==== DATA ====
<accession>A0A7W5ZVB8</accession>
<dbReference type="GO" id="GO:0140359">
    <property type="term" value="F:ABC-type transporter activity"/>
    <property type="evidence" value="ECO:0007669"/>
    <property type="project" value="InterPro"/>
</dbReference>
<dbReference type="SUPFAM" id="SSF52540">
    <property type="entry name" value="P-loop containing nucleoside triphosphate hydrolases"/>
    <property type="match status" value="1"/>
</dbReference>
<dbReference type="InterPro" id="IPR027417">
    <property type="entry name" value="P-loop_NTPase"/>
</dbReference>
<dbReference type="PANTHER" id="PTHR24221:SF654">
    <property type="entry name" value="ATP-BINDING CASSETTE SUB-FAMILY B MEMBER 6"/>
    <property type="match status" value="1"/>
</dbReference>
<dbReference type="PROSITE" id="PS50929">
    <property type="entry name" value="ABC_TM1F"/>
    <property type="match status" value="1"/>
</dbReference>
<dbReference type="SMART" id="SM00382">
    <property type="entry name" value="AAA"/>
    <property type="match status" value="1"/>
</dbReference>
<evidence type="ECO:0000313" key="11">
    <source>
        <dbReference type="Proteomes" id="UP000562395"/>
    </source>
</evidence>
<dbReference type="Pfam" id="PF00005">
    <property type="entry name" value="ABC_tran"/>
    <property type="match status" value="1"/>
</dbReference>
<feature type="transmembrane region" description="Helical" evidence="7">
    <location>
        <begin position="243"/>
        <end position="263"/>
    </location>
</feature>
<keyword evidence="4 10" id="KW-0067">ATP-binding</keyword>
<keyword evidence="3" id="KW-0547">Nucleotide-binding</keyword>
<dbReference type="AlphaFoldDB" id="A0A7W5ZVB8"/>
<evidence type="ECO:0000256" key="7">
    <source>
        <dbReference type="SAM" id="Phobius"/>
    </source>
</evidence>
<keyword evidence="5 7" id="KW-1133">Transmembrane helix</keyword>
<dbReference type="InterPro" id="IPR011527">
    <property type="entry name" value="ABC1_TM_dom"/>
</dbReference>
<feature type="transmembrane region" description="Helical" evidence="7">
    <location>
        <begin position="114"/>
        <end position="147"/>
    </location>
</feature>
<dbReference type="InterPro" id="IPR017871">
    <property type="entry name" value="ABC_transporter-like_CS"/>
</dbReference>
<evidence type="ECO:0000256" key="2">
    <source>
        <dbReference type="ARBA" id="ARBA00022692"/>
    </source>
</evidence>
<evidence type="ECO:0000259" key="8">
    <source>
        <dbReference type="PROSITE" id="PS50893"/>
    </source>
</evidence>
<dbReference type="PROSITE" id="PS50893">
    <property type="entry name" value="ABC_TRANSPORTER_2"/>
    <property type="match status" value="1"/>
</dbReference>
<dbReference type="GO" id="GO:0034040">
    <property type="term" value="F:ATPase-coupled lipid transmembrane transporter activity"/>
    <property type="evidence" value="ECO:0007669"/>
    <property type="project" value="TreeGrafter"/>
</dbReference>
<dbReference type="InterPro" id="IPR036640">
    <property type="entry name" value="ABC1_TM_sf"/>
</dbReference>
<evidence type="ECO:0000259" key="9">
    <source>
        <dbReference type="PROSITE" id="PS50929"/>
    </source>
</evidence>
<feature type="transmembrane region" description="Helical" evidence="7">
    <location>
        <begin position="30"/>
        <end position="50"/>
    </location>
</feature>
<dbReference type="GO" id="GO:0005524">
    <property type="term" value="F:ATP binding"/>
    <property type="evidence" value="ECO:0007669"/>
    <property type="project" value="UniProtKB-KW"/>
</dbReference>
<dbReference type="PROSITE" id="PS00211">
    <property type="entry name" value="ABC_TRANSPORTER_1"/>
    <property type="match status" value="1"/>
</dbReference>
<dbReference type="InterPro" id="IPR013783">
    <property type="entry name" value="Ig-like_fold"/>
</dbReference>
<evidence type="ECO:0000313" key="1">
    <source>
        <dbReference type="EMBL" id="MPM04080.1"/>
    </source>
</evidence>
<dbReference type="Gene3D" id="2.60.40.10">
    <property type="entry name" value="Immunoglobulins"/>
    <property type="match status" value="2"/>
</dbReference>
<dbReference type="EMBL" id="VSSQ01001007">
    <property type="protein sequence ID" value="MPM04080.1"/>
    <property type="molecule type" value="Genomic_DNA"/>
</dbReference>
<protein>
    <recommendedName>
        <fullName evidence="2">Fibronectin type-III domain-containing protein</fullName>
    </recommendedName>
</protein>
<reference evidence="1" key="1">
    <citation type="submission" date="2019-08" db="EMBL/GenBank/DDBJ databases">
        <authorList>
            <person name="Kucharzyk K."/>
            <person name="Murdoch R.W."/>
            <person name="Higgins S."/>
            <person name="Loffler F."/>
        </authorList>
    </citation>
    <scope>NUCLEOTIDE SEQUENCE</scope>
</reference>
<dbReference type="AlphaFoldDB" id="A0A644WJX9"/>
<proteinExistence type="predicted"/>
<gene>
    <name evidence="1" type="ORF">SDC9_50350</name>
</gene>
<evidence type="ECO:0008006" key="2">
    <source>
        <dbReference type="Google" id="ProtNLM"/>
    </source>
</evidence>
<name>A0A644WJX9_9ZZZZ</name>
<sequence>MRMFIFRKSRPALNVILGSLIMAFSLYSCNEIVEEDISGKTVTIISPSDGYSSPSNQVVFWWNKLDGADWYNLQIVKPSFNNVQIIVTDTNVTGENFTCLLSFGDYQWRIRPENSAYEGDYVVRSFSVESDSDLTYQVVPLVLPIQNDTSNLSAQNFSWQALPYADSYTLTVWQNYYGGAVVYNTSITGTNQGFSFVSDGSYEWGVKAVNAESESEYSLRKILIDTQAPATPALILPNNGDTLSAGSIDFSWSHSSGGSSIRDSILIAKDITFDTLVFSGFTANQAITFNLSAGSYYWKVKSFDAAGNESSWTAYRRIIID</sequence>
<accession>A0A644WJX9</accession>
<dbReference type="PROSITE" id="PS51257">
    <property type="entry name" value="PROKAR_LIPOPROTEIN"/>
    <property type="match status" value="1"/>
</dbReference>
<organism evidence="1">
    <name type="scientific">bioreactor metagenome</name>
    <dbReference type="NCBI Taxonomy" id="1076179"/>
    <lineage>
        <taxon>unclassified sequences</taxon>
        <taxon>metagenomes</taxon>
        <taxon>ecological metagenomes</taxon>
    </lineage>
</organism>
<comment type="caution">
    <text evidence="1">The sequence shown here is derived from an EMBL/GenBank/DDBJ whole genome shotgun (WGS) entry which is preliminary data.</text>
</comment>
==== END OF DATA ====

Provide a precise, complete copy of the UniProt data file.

<accession>A0A7W5ZVB8</accession>
<dbReference type="GO" id="GO:0140359">
    <property type="term" value="F:ABC-type transporter activity"/>
    <property type="evidence" value="ECO:0007669"/>
    <property type="project" value="InterPro"/>
</dbReference>
<dbReference type="SUPFAM" id="SSF52540">
    <property type="entry name" value="P-loop containing nucleoside triphosphate hydrolases"/>
    <property type="match status" value="1"/>
</dbReference>
<dbReference type="InterPro" id="IPR027417">
    <property type="entry name" value="P-loop_NTPase"/>
</dbReference>
<dbReference type="PANTHER" id="PTHR24221:SF654">
    <property type="entry name" value="ATP-BINDING CASSETTE SUB-FAMILY B MEMBER 6"/>
    <property type="match status" value="1"/>
</dbReference>
<dbReference type="PROSITE" id="PS50929">
    <property type="entry name" value="ABC_TM1F"/>
    <property type="match status" value="1"/>
</dbReference>
<dbReference type="SMART" id="SM00382">
    <property type="entry name" value="AAA"/>
    <property type="match status" value="1"/>
</dbReference>
<evidence type="ECO:0000313" key="11">
    <source>
        <dbReference type="Proteomes" id="UP000562395"/>
    </source>
</evidence>
<dbReference type="Pfam" id="PF00005">
    <property type="entry name" value="ABC_tran"/>
    <property type="match status" value="1"/>
</dbReference>
<feature type="transmembrane region" description="Helical" evidence="7">
    <location>
        <begin position="243"/>
        <end position="263"/>
    </location>
</feature>
<keyword evidence="4 10" id="KW-0067">ATP-binding</keyword>
<keyword evidence="3" id="KW-0547">Nucleotide-binding</keyword>
<dbReference type="AlphaFoldDB" id="A0A7W5ZVB8"/>
<evidence type="ECO:0000256" key="7">
    <source>
        <dbReference type="SAM" id="Phobius"/>
    </source>
</evidence>
<keyword evidence="5 7" id="KW-1133">Transmembrane helix</keyword>
<dbReference type="InterPro" id="IPR011527">
    <property type="entry name" value="ABC1_TM_dom"/>
</dbReference>
<feature type="transmembrane region" description="Helical" evidence="7">
    <location>
        <begin position="114"/>
        <end position="147"/>
    </location>
</feature>
<dbReference type="InterPro" id="IPR017871">
    <property type="entry name" value="ABC_transporter-like_CS"/>
</dbReference>
<evidence type="ECO:0000256" key="2">
    <source>
        <dbReference type="ARBA" id="ARBA00022692"/>
    </source>
</evidence>
<evidence type="ECO:0000259" key="8">
    <source>
        <dbReference type="PROSITE" id="PS50893"/>
    </source>
</evidence>
<dbReference type="PROSITE" id="PS50893">
    <property type="entry name" value="ABC_TRANSPORTER_2"/>
    <property type="match status" value="1"/>
</dbReference>
<dbReference type="GO" id="GO:0034040">
    <property type="term" value="F:ATPase-coupled lipid transmembrane transporter activity"/>
    <property type="evidence" value="ECO:0007669"/>
    <property type="project" value="TreeGrafter"/>
</dbReference>
<dbReference type="InterPro" id="IPR036640">
    <property type="entry name" value="ABC1_TM_sf"/>
</dbReference>
<evidence type="ECO:0000259" key="9">
    <source>
        <dbReference type="PROSITE" id="PS50929"/>
    </source>
</evidence>
<feature type="transmembrane region" description="Helical" evidence="7">
    <location>
        <begin position="30"/>
        <end position="50"/>
    </location>
</feature>
<dbReference type="GO" id="GO:0005524">
    <property type="term" value="F:ATP binding"/>
    <property type="evidence" value="ECO:0007669"/>
    <property type="project" value="UniProtKB-KW"/>
</dbReference>
<dbReference type="PROSITE" id="PS00211">
    <property type="entry name" value="ABC_TRANSPORTER_1"/>
    <property type="match status" value="1"/>
</dbReference>
<dbReference type="InterPro" id="IPR013783">
    <property type="entry name" value="Ig-like_fold"/>
</dbReference>
<evidence type="ECO:0000313" key="1">
    <source>
        <dbReference type="EMBL" id="MPM04080.1"/>
    </source>
</evidence>
<dbReference type="Gene3D" id="2.60.40.10">
    <property type="entry name" value="Immunoglobulins"/>
    <property type="match status" value="2"/>
</dbReference>
<dbReference type="EMBL" id="VSSQ01001007">
    <property type="protein sequence ID" value="MPM04080.1"/>
    <property type="molecule type" value="Genomic_DNA"/>
</dbReference>
<protein>
    <recommendedName>
        <fullName evidence="2">Fibronectin type-III domain-containing protein</fullName>
    </recommendedName>
</protein>
<reference evidence="1" key="1">
    <citation type="submission" date="2019-08" db="EMBL/GenBank/DDBJ databases">
        <authorList>
            <person name="Kucharzyk K."/>
            <person name="Murdoch R.W."/>
            <person name="Higgins S."/>
            <person name="Loffler F."/>
        </authorList>
    </citation>
    <scope>NUCLEOTIDE SEQUENCE</scope>
</reference>
<dbReference type="AlphaFoldDB" id="A0A644WJX9"/>
<proteinExistence type="predicted"/>
<gene>
    <name evidence="1" type="ORF">SDC9_50350</name>
</gene>
<evidence type="ECO:0008006" key="2">
    <source>
        <dbReference type="Google" id="ProtNLM"/>
    </source>
</evidence>
<name>A0A644WJX9_9ZZZZ</name>
<sequence>MRMFIFRKSRPALNVILGSLIMAFSLYSCNEIVEEDISGKTVTIISPSDGYSSPSNQVVFWWNKLDGADWYNLQIVKPSFNNVQIIVTDTNVTGENFTCLLSFGDYQWRIRPENSAYEGDYVVRSFSVESDSDLTYQVVPLVLPIQNDTSNLSAQNFSWQALPYADSYTLTVWQNYYGGAVVYNTSITGTNQGFSFVSDGSYEWGVKAVNAESESEYSLRKILIDTQAPATPALILPNNGDTLSAGSIDFSWSHSSGGSSIRDSILIAKDITFDTLVFSGFTANQAITFNLSAGSYYWKVKSFDAAGNESSWTAYRRIIID</sequence>
<accession>A0A644WJX9</accession>
<dbReference type="PROSITE" id="PS51257">
    <property type="entry name" value="PROKAR_LIPOPROTEIN"/>
    <property type="match status" value="1"/>
</dbReference>
<organism evidence="1">
    <name type="scientific">bioreactor metagenome</name>
    <dbReference type="NCBI Taxonomy" id="1076179"/>
    <lineage>
        <taxon>unclassified sequences</taxon>
        <taxon>metagenomes</taxon>
        <taxon>ecological metagenomes</taxon>
    </lineage>
</organism>
<comment type="caution">
    <text evidence="1">The sequence shown here is derived from an EMBL/GenBank/DDBJ whole genome shotgun (WGS) entry which is preliminary data.</text>
</comment>